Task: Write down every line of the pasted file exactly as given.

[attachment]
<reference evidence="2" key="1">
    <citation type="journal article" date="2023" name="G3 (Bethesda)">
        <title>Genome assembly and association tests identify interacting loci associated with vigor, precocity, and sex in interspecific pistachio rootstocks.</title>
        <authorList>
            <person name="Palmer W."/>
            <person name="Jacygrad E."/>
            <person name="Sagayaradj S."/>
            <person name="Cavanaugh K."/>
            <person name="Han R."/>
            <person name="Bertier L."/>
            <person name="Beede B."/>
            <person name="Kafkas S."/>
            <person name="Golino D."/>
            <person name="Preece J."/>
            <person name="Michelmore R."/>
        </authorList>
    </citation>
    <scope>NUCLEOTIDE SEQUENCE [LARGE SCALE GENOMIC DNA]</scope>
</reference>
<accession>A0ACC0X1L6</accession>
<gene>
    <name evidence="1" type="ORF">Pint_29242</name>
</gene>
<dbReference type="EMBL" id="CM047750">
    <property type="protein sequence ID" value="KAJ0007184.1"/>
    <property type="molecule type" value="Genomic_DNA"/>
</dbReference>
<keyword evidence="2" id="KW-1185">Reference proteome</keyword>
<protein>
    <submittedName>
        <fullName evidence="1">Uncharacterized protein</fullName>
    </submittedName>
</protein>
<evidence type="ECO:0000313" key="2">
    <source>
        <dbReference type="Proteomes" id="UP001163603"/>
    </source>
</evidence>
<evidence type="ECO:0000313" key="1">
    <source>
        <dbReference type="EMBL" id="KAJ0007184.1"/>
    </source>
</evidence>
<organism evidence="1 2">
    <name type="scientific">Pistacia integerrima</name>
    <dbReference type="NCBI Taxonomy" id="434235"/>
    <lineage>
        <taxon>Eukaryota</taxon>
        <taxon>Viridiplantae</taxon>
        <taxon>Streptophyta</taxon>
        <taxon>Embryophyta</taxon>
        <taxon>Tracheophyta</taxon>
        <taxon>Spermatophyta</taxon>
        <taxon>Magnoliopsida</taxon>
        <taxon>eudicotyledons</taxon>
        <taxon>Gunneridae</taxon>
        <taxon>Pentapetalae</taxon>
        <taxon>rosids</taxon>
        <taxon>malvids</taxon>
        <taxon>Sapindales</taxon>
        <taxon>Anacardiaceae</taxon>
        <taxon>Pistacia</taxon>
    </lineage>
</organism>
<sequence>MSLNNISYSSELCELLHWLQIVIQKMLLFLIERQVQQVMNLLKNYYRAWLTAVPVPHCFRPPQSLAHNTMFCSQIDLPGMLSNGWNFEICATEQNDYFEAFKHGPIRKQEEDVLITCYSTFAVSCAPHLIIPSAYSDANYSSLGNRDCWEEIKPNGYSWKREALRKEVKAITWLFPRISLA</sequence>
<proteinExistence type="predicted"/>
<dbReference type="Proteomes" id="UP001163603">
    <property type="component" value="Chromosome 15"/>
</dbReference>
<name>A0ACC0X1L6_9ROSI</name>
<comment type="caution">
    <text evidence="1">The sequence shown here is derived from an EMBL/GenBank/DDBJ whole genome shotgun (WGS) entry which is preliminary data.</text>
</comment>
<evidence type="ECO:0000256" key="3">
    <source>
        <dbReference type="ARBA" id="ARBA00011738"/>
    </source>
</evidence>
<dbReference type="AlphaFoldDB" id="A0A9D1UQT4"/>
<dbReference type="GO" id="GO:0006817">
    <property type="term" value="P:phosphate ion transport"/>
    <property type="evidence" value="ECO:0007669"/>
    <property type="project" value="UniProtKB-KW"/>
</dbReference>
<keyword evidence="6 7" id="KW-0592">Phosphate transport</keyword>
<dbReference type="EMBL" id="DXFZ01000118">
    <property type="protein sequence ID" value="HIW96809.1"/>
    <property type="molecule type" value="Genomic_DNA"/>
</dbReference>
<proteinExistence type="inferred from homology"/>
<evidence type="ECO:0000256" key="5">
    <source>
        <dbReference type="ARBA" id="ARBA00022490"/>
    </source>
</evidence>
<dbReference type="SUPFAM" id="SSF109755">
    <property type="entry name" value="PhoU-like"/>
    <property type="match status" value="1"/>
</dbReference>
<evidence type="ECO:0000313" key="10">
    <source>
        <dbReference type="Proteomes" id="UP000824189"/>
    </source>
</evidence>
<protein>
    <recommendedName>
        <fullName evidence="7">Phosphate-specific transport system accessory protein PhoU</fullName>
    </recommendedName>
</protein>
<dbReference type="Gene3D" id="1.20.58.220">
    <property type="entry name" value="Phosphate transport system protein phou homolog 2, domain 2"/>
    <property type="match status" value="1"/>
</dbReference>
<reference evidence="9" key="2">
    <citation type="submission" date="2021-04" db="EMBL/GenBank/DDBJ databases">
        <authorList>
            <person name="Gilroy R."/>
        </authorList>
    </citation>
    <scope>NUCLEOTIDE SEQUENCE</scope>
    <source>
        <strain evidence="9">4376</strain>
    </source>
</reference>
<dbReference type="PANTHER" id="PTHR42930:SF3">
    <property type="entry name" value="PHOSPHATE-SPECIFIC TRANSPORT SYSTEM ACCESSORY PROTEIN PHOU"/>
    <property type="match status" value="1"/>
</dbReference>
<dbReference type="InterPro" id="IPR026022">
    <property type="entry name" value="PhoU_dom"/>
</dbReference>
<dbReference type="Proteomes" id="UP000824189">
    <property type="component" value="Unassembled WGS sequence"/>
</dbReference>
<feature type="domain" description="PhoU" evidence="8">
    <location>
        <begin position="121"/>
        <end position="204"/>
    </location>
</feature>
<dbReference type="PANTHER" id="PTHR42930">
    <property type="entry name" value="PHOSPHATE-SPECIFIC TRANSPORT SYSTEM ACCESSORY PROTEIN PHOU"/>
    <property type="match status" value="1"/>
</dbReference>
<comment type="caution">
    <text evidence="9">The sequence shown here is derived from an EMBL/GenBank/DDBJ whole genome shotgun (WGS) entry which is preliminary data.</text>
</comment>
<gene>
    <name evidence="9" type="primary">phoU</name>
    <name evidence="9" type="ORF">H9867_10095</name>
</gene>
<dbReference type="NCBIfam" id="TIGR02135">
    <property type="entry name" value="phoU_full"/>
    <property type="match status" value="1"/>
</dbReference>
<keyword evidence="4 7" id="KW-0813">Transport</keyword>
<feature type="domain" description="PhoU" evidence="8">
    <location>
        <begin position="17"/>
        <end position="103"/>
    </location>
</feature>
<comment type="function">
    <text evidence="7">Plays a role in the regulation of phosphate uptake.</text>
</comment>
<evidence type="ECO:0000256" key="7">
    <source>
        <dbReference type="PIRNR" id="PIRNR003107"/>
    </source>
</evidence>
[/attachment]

<reference evidence="2" key="1">
    <citation type="journal article" date="2023" name="G3 (Bethesda)">
        <title>Genome assembly and association tests identify interacting loci associated with vigor, precocity, and sex in interspecific pistachio rootstocks.</title>
        <authorList>
            <person name="Palmer W."/>
            <person name="Jacygrad E."/>
            <person name="Sagayaradj S."/>
            <person name="Cavanaugh K."/>
            <person name="Han R."/>
            <person name="Bertier L."/>
            <person name="Beede B."/>
            <person name="Kafkas S."/>
            <person name="Golino D."/>
            <person name="Preece J."/>
            <person name="Michelmore R."/>
        </authorList>
    </citation>
    <scope>NUCLEOTIDE SEQUENCE [LARGE SCALE GENOMIC DNA]</scope>
</reference>
<accession>A0ACC0X1L6</accession>
<gene>
    <name evidence="1" type="ORF">Pint_29242</name>
</gene>
<dbReference type="EMBL" id="CM047750">
    <property type="protein sequence ID" value="KAJ0007184.1"/>
    <property type="molecule type" value="Genomic_DNA"/>
</dbReference>
<keyword evidence="2" id="KW-1185">Reference proteome</keyword>
<protein>
    <submittedName>
        <fullName evidence="1">Uncharacterized protein</fullName>
    </submittedName>
</protein>
<evidence type="ECO:0000313" key="2">
    <source>
        <dbReference type="Proteomes" id="UP001163603"/>
    </source>
</evidence>
<evidence type="ECO:0000313" key="1">
    <source>
        <dbReference type="EMBL" id="KAJ0007184.1"/>
    </source>
</evidence>
<organism evidence="1 2">
    <name type="scientific">Pistacia integerrima</name>
    <dbReference type="NCBI Taxonomy" id="434235"/>
    <lineage>
        <taxon>Eukaryota</taxon>
        <taxon>Viridiplantae</taxon>
        <taxon>Streptophyta</taxon>
        <taxon>Embryophyta</taxon>
        <taxon>Tracheophyta</taxon>
        <taxon>Spermatophyta</taxon>
        <taxon>Magnoliopsida</taxon>
        <taxon>eudicotyledons</taxon>
        <taxon>Gunneridae</taxon>
        <taxon>Pentapetalae</taxon>
        <taxon>rosids</taxon>
        <taxon>malvids</taxon>
        <taxon>Sapindales</taxon>
        <taxon>Anacardiaceae</taxon>
        <taxon>Pistacia</taxon>
    </lineage>
</organism>
<sequence>MSLNNISYSSELCELLHWLQIVIQKMLLFLIERQVQQVMNLLKNYYRAWLTAVPVPHCFRPPQSLAHNTMFCSQIDLPGMLSNGWNFEICATEQNDYFEAFKHGPIRKQEEDVLITCYSTFAVSCAPHLIIPSAYSDANYSSLGNRDCWEEIKPNGYSWKREALRKEVKAITWLFPRISLA</sequence>
<proteinExistence type="predicted"/>
<dbReference type="Proteomes" id="UP001163603">
    <property type="component" value="Chromosome 15"/>
</dbReference>
<name>A0ACC0X1L6_9ROSI</name>
<comment type="caution">
    <text evidence="1">The sequence shown here is derived from an EMBL/GenBank/DDBJ whole genome shotgun (WGS) entry which is preliminary data.</text>
</comment>
<evidence type="ECO:0000256" key="3">
    <source>
        <dbReference type="ARBA" id="ARBA00011738"/>
    </source>
</evidence>
<dbReference type="AlphaFoldDB" id="A0A9D1UQT4"/>
<dbReference type="GO" id="GO:0006817">
    <property type="term" value="P:phosphate ion transport"/>
    <property type="evidence" value="ECO:0007669"/>
    <property type="project" value="UniProtKB-KW"/>
</dbReference>
<keyword evidence="6 7" id="KW-0592">Phosphate transport</keyword>
<dbReference type="EMBL" id="DXFZ01000118">
    <property type="protein sequence ID" value="HIW96809.1"/>
    <property type="molecule type" value="Genomic_DNA"/>
</dbReference>
<proteinExistence type="inferred from homology"/>
<evidence type="ECO:0000256" key="5">
    <source>
        <dbReference type="ARBA" id="ARBA00022490"/>
    </source>
</evidence>
<dbReference type="SUPFAM" id="SSF109755">
    <property type="entry name" value="PhoU-like"/>
    <property type="match status" value="1"/>
</dbReference>
<evidence type="ECO:0000313" key="10">
    <source>
        <dbReference type="Proteomes" id="UP000824189"/>
    </source>
</evidence>
<protein>
    <recommendedName>
        <fullName evidence="7">Phosphate-specific transport system accessory protein PhoU</fullName>
    </recommendedName>
</protein>
<dbReference type="Gene3D" id="1.20.58.220">
    <property type="entry name" value="Phosphate transport system protein phou homolog 2, domain 2"/>
    <property type="match status" value="1"/>
</dbReference>
<reference evidence="9" key="2">
    <citation type="submission" date="2021-04" db="EMBL/GenBank/DDBJ databases">
        <authorList>
            <person name="Gilroy R."/>
        </authorList>
    </citation>
    <scope>NUCLEOTIDE SEQUENCE</scope>
    <source>
        <strain evidence="9">4376</strain>
    </source>
</reference>
<dbReference type="PANTHER" id="PTHR42930:SF3">
    <property type="entry name" value="PHOSPHATE-SPECIFIC TRANSPORT SYSTEM ACCESSORY PROTEIN PHOU"/>
    <property type="match status" value="1"/>
</dbReference>
<dbReference type="InterPro" id="IPR026022">
    <property type="entry name" value="PhoU_dom"/>
</dbReference>
<dbReference type="Proteomes" id="UP000824189">
    <property type="component" value="Unassembled WGS sequence"/>
</dbReference>
<feature type="domain" description="PhoU" evidence="8">
    <location>
        <begin position="121"/>
        <end position="204"/>
    </location>
</feature>
<dbReference type="PANTHER" id="PTHR42930">
    <property type="entry name" value="PHOSPHATE-SPECIFIC TRANSPORT SYSTEM ACCESSORY PROTEIN PHOU"/>
    <property type="match status" value="1"/>
</dbReference>
<comment type="caution">
    <text evidence="9">The sequence shown here is derived from an EMBL/GenBank/DDBJ whole genome shotgun (WGS) entry which is preliminary data.</text>
</comment>
<gene>
    <name evidence="9" type="primary">phoU</name>
    <name evidence="9" type="ORF">H9867_10095</name>
</gene>
<dbReference type="NCBIfam" id="TIGR02135">
    <property type="entry name" value="phoU_full"/>
    <property type="match status" value="1"/>
</dbReference>
<keyword evidence="4 7" id="KW-0813">Transport</keyword>
<feature type="domain" description="PhoU" evidence="8">
    <location>
        <begin position="17"/>
        <end position="103"/>
    </location>
</feature>
<comment type="function">
    <text evidence="7">Plays a role in the regulation of phosphate uptake.</text>
</comment>
<evidence type="ECO:0000256" key="7">
    <source>
        <dbReference type="PIRNR" id="PIRNR003107"/>
    </source>
</evidence>